I was looking up a Lord Stern quote the other day for another project, and while flicking through Blueprint for a Safer Planet to find it, I remembered this section. Stern presents a robust defence of green growth, and why it wouldn’t be right to take the degrowth approach to dealing with climate change. But then he says this:
This is not to claim that the world can continue to grow indefinitely. It is not even clear what such a claim would involve; societies, living standards, ways of producing and consuming all change. A picture of indefinite expansion is an implausible story of the future, but two things are key: first, to find a way of increasing living standards (including health, education and freedoms) so that world poverty can be overcome; and second, to discover ways of living that can be sustained over time, particularly in relation to the environment. Strong growth, of the right kind, will be both necessary and feasible for many decades.
The assumption of our economics and politics is of course indefinite expansion – growth that goes on forever. Here we have one of Britain’s most respected economists telling us that’s an ‘implausible story’. Unfortunately he immediately fends off the implications of that remark and goes back to saying why growth is important, and how it will be “both necessary and feasible for many decades.”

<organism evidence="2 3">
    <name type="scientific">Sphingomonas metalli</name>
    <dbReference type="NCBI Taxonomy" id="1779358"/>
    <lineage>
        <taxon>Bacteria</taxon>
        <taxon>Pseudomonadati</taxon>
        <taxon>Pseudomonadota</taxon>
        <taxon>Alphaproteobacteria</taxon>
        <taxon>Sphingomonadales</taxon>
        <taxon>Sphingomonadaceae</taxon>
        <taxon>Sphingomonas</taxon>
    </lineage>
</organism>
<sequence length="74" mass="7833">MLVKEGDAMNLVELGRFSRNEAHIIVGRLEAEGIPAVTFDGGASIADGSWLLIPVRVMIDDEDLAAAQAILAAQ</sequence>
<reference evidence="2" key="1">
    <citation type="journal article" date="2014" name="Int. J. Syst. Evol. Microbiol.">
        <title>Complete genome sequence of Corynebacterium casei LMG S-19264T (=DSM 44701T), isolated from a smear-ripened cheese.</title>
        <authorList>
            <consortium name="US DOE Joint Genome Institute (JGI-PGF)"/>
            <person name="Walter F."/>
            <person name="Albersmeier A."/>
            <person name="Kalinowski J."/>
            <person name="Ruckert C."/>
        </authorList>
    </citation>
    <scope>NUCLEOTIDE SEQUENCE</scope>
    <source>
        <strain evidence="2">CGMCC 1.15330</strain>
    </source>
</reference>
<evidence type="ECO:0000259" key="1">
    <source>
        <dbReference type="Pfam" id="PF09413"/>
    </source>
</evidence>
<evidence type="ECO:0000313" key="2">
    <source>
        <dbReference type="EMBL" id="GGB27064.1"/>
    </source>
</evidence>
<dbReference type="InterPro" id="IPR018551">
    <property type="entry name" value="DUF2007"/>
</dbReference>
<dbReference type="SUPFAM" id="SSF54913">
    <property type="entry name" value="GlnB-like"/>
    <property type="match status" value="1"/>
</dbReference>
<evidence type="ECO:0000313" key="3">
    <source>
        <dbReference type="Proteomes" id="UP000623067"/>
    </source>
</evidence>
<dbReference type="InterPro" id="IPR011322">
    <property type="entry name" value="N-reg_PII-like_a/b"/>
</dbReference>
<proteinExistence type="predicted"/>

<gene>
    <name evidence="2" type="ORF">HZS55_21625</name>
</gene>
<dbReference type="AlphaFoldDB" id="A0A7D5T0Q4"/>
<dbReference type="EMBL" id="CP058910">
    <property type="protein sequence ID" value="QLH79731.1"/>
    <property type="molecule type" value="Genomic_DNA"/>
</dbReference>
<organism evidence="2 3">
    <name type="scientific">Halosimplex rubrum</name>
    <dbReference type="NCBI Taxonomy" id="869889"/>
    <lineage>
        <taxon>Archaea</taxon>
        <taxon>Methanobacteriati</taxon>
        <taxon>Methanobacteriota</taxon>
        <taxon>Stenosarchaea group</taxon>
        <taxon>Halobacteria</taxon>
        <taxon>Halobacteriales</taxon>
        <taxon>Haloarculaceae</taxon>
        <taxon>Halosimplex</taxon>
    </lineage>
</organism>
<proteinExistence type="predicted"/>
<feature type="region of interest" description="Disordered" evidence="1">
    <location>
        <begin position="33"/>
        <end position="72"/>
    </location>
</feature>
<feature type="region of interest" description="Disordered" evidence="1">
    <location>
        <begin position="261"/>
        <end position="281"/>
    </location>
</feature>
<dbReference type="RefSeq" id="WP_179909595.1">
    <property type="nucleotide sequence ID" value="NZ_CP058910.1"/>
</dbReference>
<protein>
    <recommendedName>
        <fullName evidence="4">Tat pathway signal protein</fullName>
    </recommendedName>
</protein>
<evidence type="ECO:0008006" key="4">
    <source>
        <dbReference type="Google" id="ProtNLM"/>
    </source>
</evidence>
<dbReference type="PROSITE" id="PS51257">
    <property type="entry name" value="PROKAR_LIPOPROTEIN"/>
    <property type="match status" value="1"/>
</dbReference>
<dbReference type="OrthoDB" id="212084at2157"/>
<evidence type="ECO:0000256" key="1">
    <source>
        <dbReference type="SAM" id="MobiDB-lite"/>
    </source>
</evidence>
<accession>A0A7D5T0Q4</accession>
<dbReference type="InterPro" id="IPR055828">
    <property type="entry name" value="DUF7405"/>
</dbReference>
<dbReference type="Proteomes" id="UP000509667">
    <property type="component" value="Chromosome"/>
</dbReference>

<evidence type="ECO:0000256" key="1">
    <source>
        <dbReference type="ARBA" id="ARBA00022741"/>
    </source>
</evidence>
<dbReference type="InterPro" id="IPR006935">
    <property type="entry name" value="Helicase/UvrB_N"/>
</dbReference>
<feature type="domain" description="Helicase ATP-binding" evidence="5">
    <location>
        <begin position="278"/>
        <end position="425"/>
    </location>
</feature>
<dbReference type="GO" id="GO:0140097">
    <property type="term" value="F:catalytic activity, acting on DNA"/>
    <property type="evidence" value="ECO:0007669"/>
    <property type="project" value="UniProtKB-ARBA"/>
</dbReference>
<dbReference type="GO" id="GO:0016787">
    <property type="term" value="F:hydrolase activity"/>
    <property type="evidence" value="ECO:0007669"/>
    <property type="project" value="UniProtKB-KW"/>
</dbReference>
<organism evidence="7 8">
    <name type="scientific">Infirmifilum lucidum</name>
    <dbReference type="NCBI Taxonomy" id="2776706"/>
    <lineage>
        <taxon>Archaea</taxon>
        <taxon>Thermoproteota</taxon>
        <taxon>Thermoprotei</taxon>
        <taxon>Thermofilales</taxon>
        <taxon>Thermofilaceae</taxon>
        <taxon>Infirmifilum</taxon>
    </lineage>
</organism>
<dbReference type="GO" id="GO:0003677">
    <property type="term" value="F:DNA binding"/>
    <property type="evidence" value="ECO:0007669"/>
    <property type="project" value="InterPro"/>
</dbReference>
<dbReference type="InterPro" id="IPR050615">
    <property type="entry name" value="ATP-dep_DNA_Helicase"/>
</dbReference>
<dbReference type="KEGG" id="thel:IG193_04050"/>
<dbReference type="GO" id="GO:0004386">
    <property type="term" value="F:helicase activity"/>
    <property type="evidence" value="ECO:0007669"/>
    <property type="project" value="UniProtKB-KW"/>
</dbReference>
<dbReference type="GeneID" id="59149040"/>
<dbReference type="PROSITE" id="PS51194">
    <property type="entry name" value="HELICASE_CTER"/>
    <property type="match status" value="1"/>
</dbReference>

I would love to pick Lord Stern’s brain on this, get him to imagine that postgrowth world – what would it look like? How would we know when we’d had enough growth? How would the transition beyond growth happen? But I’m pretty sure that if we had him here to talk to, we wouldn’t be able to draw him out on it, however speculative the conversation. He wouldn’t want to blow his respectability by entertaining the idea of life after growth.
There are a couple of obvious responses to Stern’s hasty dismissal of the postgrowth future he just suggested, but I’ve covered such things elsewhere. The point of reproducing the quote here is that it’s a perfect example of the strange bind that postgrowth economics finds itself in. It is completely common sense, and simultaneously utterly taboo.